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• Mr. Spectator, • I DO not know that you have ever touched upon a certain species of women, whom we ordinarily call Jilts. You cannot possibly go upon a more useful
work, than the consideration of these dangerous ani• mals. The coquette is indeed one degree towards • the jilt; but the heart of the former is bent upon
admiring herself, and giving false hopes to herlovers; • but the latter is not contented to be extremely amia<ble, but she must add to that advantage a certain • delight in being a torment to others. Thus, when « her lover is in the full expectation of success, the
jilt shall meet him with a sudden indifference, and « admiration in her face at his being surprised that he • is received like a stranger, and a cast of her head 6 another way with a pleasant scorn of the fellow's in. • solence. It is very probable the lover goes home, ( utterly astonished and dejected, sits down to his scru
toir, sends her word in the most abject terms, that • he knows not what he has done ; that all which was • desirable in this life is so suddenly vanished from • him, that the charmer of his soul should withdraw «the vital heat from the heart which pants for her. • He continues a mournful absence for some time,
pining in secret, and out of humour with all things ( which he meets with. At length he takes a resolu« tion to try his fate, and explain with her resolutely
upon her unaccountable carriage. He walks up to « her apartment, with a thousand inquietudes and - doubts in what manner he shall meet the first cast of - her eye ; when upon his first appearance she flies
towards him, wonders where he has been, accuses • him of his absence, and treats him with a familiari.
ty as surprising as her former coldness. This good correspondence continues until the lady observes the
lover grows happy in it, and then she interrupts it (with some new inconsistency of behaviour. For (as • I just now said) the happiness of a jilt consists only
! in the power of making others uneasy. But such
is the folly of this sect of women, that they carry on this pretty skittish behaviour, until they have no + charms left to render it supportable. Corinna, that • used to torment all who conversed with her with false
glances, and little heedless unguarded motions, that | were to betray some inclination towards the man she
would ensnare, finds at present all she attempts that way unregarded ; and is obliged to indulge the jilt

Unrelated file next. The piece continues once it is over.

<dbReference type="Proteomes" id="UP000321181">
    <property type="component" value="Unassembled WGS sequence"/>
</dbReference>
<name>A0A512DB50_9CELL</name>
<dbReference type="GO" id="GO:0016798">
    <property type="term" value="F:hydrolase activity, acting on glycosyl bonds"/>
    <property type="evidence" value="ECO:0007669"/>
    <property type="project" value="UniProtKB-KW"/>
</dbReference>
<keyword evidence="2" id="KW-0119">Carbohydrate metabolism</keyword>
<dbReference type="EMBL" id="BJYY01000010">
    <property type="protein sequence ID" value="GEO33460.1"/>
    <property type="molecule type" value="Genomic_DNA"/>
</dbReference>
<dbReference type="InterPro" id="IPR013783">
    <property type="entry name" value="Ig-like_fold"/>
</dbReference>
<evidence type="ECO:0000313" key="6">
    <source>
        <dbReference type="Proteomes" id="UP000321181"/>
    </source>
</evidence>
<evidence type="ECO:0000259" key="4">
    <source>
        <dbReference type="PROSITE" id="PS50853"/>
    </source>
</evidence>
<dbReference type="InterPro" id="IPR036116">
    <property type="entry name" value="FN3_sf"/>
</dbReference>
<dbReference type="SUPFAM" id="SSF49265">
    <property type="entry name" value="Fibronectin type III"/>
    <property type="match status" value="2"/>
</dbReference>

in her constitution, by laying artificial plots, writing * perplexing letters from unknown hands, and making • all the young fellows in love with her, until they
find out who she is. Thus, ás before she gave tor• ment by disguising her inclination, she now is obliged « to do it by hiding her person.
• As for my own part, Mr. Spectator, it has been
my unhappy fate to be jiited from my youth up- ward ; and as my taste has been very much towards 'intrigue, and having intelligence with women of
wit, my whole life has passed away in a series of “ impositions. I shall, for the benefit of the present race
of young men, give some account of my loves. " I know not whether you have ever heard of the fa
mous girl about town called Kitty ; This creature • (for I must take shame upon myself) was my mis
tress in the days when keeping was in fashion. • Kitty, under the appearance of being will, thought« less, and irregular in all her words and actions, con
cealed the most accomplished jilt of her time. Her
negligence had to me a charm in it like that of -6 chastity, and want of desires seemed as great a ( merit as the conquest of them.
The air she gave • herself was that of a romping girl, and whenever I (talked to her with any turn of fondness, she would (immediately snatch off my periwig, try it upon her
self in the glass, clap her arms a-kimbuw, draw ( my sword, and make passes on the wall, take off
my cravat, and seize it to make some other use of
• the lace, or run into some other unaccountable • rompishness, till the time I had appointed to pass
away with her was over. I went from her full of • pleasure at the reflection that I had the keeping of
so much beauty in a woman, who, as she was too sheedless to please me, was also too unattentive to • form a design to wrong me. Long did I divert
every hour that hung heavy upon me in the company ' of this creature, whom I looked upon as neither